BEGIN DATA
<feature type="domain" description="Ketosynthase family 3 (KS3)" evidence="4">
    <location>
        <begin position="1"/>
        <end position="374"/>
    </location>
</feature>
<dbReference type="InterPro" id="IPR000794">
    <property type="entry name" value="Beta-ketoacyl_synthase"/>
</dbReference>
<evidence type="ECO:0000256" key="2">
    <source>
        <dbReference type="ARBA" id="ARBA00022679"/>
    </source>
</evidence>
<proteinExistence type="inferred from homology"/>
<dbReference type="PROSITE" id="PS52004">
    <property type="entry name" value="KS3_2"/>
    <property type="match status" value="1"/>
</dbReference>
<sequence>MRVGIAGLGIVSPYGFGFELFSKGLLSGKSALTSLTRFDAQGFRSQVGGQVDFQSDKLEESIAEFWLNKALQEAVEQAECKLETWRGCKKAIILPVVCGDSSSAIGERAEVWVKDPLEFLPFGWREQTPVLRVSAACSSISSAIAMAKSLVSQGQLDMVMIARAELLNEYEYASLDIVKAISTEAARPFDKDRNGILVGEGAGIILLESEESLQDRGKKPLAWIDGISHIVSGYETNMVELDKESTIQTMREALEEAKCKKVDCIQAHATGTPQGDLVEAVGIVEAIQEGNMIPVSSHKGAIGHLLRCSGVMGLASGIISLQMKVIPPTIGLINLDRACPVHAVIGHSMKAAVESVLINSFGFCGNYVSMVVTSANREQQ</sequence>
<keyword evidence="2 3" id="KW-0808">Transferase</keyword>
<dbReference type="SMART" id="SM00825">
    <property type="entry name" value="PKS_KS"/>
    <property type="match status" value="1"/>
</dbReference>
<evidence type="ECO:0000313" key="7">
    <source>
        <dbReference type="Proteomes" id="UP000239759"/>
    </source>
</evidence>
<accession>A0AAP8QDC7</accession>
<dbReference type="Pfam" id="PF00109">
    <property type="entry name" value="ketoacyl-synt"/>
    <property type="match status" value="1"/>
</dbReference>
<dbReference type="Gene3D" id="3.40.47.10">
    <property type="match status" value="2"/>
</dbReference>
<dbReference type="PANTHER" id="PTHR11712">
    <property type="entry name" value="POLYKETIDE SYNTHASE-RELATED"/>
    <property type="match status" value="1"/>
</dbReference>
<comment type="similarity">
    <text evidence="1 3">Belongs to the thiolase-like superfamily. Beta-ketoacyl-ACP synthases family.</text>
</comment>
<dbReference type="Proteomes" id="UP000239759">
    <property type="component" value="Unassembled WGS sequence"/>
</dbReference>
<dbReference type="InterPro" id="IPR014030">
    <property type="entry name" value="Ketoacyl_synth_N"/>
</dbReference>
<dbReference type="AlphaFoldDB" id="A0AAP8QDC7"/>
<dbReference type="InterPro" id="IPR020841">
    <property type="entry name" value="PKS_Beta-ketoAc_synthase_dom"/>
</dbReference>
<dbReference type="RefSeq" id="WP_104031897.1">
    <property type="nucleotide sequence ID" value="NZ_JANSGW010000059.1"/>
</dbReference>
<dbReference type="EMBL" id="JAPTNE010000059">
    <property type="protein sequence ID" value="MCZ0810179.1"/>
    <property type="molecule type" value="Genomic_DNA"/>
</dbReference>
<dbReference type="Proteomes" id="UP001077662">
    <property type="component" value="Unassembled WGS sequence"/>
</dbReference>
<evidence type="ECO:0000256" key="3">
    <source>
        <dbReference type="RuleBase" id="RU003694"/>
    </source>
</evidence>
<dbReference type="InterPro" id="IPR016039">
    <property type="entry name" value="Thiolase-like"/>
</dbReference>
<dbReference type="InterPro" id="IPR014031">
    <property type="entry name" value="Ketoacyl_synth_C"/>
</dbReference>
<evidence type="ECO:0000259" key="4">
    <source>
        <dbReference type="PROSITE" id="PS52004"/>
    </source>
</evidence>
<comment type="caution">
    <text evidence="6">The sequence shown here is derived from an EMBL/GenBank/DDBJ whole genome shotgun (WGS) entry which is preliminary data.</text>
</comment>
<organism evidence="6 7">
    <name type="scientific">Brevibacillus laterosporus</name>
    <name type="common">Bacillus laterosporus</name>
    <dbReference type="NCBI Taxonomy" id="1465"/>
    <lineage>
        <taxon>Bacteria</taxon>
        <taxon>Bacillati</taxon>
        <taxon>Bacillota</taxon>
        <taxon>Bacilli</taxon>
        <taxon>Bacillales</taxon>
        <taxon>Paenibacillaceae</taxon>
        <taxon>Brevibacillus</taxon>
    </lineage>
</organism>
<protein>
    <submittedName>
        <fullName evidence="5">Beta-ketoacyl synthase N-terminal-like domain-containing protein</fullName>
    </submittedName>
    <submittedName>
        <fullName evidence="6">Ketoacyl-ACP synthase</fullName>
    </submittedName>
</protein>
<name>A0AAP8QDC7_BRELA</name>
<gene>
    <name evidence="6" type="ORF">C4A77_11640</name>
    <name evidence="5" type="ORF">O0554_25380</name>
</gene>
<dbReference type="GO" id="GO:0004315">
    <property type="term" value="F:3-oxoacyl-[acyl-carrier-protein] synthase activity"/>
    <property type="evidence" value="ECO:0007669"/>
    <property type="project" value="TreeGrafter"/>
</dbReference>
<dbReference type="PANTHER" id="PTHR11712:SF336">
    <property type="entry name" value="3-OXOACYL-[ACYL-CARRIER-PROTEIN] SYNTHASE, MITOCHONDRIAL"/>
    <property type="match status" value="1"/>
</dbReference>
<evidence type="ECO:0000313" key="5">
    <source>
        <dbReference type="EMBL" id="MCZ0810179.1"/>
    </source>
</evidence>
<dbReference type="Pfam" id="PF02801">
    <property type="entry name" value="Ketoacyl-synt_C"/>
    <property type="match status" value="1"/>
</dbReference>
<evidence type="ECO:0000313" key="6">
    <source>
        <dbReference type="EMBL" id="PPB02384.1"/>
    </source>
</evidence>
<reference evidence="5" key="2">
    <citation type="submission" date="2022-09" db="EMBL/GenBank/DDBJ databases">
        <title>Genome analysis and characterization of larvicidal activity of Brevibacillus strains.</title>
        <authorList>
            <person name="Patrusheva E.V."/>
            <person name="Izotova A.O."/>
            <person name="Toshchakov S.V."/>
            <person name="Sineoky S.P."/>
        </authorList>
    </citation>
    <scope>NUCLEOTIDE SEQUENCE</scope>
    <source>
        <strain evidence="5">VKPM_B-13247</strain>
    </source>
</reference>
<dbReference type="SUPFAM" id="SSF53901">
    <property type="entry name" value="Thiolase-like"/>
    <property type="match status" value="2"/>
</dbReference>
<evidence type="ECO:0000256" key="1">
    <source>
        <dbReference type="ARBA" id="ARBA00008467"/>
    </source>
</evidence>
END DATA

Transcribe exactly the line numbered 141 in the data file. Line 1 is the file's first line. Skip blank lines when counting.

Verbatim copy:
            <person name="Toshchakov S.V."/>